Meaningfully, no. We'll have rigs filling the shipyards to survey incurring those costs and everything else. So I'm not going to make or give any type of guidance. But nothing meaningful up or down.

Judson Bailey - Jefferies & Company, Inc.

Okay, that's fair. And my follow-up is on kind of some of your deepwater rigs, like the Valiant, which picked up the contract in West Africa. Can you give a little more color on what you're seeing in that market? It seems like rates have perked up a little bit there. Are you seeing any more term contract opportunities? Or is it still predominantly kind of more well-to-well-type stuff?

Michael Acuff

Yes, Judd. On West Africa, we're really positive on that market. We're seeing, starting to extend on the term a bit. We're starting to see some 1-, 2-year terms. We're definitely seeing some 6-month opportunities out there. So we believe it's a positive market, and we continue to see that the next few years as we see it today. So we're excited about the position of the Valiant. The Confidence has had a lot of inquiries also while it's over there. So, in general, everything is positive in West Africa at the moment.

Judson Bailey - Jefferies & Company, Inc.

Okay. And is timing more of an issue now for operators? Are they willing to pay a premium to get that type of rig today because there's maybe not other rigs available? They're willing to pay up to get something more immediate now? Is that what's going on?

Michael Acuff

I think we're seeing of that. That's true. Because like you say, the availability is just not -- there’s not as much of a surplus as in other markets. So yes, that would be a true statement in certain situations.

Operator

The next question comes from the line of Geoff Kieburtz with Weeden.

Geoff Kieburtz - Weeden & Co., LP

You noted at the outset that the rapid pace at which you added backlog, do you attach significance to that? Is that indicative of a general trend in the market? Or is this just coincidence that a bunch of discussions kind of came to fruition at the same time?

Lawrence Dickerson

Well, in the subsequent 10-day period, we didn't add to this [ph]. So I don’t think you can trend it out. But it seemed to sort of come together but there was a general theme there of people looking forward and having to grab capacity. Mexico's got issues with declining production, everybody knows about that. They've been going through a couple of years of bid processes, where they've not been getting the equipment that they need. So I would say there's that common theme with down in Brazil where huge, not decline, but huge anticipated upswings in available prospects to be developed. And it means that Petrobras needs to secure continued rigs to go down there, and this was, I think, a pretty good indication of that. And with Petrobras, they're looking by extending existing 2-year contracts that we're not even one year into, in the case of new build Valor. That really -- that shows some advanced planning more so than I think we were seeing down in Mexico. And then OGX, at the same time, I think it's more of the same. OGX is a little bit looking -- dealing with stuff a little bit closer to what's going on just because of the size of their company versus Petrobras. But so I think all those common themes come together. But we didn't finish it saying, "Oh, boy, wait for the next 20 days."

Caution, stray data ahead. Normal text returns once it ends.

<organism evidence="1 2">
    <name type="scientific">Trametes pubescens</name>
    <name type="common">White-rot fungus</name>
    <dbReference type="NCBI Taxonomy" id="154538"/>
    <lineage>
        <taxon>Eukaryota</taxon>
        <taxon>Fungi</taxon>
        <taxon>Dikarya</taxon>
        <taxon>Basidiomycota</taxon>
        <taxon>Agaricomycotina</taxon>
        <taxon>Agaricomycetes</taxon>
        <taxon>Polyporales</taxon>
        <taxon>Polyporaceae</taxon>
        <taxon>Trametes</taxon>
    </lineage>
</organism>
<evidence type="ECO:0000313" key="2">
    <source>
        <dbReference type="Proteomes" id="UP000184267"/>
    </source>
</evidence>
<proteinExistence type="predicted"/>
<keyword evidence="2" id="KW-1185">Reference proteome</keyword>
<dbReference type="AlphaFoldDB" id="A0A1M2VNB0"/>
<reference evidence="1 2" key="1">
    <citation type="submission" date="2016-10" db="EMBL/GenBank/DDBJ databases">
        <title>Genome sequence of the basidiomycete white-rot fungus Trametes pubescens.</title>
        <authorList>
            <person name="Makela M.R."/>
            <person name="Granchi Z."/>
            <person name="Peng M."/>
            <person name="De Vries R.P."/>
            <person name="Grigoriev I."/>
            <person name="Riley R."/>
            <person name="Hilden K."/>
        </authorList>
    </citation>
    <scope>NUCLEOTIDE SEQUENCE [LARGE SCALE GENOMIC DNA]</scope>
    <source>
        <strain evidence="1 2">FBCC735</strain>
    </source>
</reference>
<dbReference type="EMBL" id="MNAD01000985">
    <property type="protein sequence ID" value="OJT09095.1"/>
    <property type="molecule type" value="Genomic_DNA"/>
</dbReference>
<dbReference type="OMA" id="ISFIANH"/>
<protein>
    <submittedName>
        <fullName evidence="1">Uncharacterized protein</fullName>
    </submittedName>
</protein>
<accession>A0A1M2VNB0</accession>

Geoff Kieburtz - Weeden & Co., LP

And I understand that what you're saying. I guess my follow-up question is has this rapid pace of fixtures and extensions and so on had any noticeable effect on your conversations with other customers in other parts of the road? Or is it too early to really make any judgment on that?

Michael Acuff

Geoff, it's Michael here. I believe, what we're seeing and the pace has been in the recent quarter or the activity in the recent quarter is people are really starting to position themselves for '12 and '13. We're seeing that, more inquiries. And it seems you can -- it's a noticeable pickup to where, especially in deepwater, we're seeing everyone trying to make sure they have the capacity they need come next year and looking out in the '13. So I think in general, the theme is that though this flurry happened here in Brazil and in Mexico, there's still everyone still positioning themselves, and we're seeing an increase there.

Geoff Kieburtz - Weeden & Co., LP

Okay. And if I could shift it to the downtime, Larry. I think you mentioned you were quite pleased with the unplanned downtime performance in the first and second quarter. Is that the result of any specific program or initiatives that have been put in place prior to that? Do you have a sense that, that can be sustained kind of consistently going forward?

Lawrence Dickerson

Well, we have -- we didn’t just flip the switch and put something in place. We've got a number of preventive maintenance programs and programs designed to concentrate, replace BOP parts when we get an opportunity and those kind of things, all of which is designed to reduce downtime. So I would say it's just incremental improvements in those programs. And I'm comfortable that we've got good programs going forward. I would not bet that we could continue to sustain this. We talked earlier on the call about the issue of increased scrutiny on BOPs, and control systems around that will naturally result in a little bit more downtime there.

Geoff Kieburtz - Weeden & Co., LP

Okay. All right. So the net effect is it the greater scrutiny is almost certainly going to cost more unplanned downtime?

Lawrence Dickerson